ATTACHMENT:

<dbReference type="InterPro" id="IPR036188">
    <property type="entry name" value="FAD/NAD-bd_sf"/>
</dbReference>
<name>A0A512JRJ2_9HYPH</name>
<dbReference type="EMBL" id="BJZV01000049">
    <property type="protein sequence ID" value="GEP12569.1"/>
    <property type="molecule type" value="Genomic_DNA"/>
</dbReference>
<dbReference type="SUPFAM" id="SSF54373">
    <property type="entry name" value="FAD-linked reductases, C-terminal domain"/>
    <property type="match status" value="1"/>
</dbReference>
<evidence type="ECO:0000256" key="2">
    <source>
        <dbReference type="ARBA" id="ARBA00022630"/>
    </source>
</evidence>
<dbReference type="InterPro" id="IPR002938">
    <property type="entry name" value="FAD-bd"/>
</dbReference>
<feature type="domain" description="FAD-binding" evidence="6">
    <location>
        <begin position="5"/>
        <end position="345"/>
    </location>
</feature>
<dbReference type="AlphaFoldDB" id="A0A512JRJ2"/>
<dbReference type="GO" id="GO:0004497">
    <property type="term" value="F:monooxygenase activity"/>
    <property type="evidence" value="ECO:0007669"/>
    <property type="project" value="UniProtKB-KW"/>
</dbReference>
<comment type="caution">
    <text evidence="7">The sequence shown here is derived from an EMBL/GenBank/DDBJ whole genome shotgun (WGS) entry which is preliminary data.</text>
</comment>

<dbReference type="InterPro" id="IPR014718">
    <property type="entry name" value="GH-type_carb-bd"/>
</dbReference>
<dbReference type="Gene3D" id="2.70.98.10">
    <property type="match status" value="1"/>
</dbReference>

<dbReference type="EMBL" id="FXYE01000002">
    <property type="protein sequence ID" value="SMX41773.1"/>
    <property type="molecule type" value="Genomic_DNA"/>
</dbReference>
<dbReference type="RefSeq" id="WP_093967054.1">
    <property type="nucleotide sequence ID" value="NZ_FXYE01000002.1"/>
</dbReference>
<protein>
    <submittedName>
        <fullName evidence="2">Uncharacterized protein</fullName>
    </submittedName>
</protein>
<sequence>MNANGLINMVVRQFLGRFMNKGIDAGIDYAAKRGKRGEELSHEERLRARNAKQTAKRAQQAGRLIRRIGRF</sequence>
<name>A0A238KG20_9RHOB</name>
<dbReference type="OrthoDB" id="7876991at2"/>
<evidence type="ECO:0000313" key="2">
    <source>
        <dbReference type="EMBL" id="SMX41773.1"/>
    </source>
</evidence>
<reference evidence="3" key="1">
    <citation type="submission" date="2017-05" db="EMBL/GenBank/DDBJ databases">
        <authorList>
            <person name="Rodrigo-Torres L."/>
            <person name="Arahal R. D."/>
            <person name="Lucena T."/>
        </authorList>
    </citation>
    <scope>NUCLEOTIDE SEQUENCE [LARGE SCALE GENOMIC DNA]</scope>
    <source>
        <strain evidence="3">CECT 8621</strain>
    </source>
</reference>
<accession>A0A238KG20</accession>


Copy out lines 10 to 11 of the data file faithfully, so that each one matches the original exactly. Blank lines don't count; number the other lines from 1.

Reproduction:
    <property type="entry name" value="FAD-linked reductases, C-terminal domain"/>
    <property type="match status" value="1"/>